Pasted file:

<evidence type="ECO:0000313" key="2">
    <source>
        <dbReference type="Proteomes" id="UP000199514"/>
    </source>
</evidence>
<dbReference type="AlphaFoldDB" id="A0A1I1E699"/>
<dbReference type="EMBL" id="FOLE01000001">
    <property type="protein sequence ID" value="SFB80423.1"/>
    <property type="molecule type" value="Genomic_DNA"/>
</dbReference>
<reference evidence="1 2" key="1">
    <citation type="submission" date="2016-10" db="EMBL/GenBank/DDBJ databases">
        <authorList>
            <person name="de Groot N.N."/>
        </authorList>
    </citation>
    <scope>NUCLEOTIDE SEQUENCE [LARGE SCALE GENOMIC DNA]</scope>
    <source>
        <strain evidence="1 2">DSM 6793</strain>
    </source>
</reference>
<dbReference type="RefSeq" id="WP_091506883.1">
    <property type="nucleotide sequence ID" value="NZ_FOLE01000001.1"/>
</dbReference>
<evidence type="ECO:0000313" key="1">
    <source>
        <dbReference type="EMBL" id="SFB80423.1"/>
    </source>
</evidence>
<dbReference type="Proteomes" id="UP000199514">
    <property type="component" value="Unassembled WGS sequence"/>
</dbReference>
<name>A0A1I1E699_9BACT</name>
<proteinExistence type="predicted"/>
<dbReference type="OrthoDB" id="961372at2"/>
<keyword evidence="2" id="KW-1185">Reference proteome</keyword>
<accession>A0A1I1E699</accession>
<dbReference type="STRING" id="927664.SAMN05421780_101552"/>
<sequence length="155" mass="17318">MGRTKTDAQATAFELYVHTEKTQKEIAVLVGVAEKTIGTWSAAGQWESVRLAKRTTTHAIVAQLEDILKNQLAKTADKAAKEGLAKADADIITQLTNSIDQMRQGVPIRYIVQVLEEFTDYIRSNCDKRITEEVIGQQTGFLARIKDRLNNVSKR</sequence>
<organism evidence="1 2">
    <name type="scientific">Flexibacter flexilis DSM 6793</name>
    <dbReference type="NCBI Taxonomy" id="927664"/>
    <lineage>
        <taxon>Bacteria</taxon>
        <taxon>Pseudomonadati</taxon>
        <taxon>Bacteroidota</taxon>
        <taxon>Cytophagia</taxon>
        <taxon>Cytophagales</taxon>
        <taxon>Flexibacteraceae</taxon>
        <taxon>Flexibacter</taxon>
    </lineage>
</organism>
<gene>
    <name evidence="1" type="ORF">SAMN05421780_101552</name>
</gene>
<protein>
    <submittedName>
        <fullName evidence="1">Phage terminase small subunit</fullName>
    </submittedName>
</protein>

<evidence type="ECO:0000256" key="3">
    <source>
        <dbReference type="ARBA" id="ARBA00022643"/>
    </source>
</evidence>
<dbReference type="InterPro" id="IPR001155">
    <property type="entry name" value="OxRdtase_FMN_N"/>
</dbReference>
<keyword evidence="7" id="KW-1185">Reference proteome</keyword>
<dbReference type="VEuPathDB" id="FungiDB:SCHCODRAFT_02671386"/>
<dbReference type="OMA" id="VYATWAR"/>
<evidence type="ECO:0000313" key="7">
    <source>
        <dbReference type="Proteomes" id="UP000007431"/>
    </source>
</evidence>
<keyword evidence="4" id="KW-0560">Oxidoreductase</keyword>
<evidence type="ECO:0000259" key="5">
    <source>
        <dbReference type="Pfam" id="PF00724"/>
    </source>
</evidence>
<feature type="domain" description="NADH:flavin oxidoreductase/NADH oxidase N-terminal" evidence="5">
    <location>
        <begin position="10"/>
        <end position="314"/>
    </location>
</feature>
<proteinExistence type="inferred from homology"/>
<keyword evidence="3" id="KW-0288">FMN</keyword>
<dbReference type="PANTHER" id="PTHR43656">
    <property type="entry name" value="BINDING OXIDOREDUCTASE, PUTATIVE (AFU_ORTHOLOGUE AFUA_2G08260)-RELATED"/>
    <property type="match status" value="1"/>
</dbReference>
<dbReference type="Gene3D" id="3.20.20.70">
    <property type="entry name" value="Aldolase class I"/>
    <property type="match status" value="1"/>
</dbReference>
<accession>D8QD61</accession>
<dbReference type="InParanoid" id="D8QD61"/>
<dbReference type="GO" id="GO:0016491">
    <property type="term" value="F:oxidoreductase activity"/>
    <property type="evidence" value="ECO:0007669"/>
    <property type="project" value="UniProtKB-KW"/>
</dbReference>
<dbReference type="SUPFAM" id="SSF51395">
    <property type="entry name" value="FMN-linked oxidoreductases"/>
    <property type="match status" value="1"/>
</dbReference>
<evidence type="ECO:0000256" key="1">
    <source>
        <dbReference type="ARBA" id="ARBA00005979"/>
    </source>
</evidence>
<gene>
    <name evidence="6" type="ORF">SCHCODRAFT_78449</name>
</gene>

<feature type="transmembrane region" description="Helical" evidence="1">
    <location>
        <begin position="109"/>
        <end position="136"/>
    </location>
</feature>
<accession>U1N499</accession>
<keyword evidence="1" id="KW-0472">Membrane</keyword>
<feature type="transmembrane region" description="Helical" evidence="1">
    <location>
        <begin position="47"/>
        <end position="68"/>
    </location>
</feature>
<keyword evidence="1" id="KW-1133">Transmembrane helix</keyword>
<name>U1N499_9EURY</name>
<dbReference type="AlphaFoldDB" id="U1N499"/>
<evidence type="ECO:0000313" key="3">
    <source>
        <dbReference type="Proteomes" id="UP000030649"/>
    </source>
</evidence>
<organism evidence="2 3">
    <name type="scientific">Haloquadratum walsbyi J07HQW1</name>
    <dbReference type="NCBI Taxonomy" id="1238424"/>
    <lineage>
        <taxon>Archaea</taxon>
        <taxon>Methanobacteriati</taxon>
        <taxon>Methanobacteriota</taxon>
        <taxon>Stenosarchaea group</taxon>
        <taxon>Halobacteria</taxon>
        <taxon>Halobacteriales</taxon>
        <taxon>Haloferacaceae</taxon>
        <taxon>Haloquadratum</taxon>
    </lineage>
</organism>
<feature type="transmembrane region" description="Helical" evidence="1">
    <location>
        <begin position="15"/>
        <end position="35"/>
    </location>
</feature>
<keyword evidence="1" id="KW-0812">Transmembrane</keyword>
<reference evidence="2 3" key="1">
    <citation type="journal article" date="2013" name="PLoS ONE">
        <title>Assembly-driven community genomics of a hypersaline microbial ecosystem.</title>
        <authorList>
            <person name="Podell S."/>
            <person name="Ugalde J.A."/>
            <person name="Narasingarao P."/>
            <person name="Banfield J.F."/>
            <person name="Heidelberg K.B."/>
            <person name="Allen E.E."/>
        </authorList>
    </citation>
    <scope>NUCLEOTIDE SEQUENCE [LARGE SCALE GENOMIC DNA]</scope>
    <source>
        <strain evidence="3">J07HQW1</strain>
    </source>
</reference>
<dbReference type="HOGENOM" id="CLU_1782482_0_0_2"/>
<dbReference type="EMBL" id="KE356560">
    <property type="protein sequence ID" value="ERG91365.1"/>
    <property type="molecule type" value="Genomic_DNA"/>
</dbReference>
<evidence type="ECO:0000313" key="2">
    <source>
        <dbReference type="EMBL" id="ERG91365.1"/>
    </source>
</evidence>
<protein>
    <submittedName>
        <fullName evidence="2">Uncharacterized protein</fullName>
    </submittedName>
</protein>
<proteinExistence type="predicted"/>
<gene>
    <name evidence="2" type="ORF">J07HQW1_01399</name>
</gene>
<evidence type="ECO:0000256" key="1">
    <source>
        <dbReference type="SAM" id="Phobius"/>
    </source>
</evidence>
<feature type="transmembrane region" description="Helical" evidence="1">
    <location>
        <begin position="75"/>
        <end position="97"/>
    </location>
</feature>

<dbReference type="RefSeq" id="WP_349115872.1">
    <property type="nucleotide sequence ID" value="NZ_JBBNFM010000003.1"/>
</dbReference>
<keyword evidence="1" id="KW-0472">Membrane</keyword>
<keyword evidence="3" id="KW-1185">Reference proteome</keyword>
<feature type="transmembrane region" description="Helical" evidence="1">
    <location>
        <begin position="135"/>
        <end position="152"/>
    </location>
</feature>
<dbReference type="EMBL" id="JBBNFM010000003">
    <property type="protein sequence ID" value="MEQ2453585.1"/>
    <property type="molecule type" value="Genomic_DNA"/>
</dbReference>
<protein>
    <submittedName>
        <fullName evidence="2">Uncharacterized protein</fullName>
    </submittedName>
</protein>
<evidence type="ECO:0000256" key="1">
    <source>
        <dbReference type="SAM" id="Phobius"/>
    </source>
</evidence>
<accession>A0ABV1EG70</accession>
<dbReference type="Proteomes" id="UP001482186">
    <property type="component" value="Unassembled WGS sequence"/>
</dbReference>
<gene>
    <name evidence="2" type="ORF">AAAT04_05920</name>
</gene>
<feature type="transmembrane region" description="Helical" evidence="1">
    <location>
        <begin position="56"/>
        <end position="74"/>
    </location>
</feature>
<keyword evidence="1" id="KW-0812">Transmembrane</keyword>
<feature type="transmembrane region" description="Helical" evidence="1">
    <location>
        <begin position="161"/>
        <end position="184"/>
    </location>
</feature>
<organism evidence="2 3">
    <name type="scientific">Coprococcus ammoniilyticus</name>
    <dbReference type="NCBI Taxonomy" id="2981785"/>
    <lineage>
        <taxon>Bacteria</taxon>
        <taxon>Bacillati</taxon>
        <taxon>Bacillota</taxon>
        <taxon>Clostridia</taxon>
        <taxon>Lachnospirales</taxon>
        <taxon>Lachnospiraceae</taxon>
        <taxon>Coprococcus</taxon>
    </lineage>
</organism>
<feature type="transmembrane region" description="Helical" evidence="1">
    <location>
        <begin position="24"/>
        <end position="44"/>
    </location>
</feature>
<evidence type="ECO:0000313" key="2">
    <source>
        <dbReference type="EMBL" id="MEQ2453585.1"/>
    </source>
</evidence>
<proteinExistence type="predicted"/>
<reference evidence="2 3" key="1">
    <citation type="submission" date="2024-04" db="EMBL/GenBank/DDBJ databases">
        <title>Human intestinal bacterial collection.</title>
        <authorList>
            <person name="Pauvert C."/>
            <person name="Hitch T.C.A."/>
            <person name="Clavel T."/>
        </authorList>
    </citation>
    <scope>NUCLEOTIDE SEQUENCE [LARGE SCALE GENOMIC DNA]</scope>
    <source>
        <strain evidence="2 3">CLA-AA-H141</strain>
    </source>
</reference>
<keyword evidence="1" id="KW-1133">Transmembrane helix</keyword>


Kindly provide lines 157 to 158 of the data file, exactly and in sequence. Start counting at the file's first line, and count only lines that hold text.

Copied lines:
        <end position="35"/>
    </location>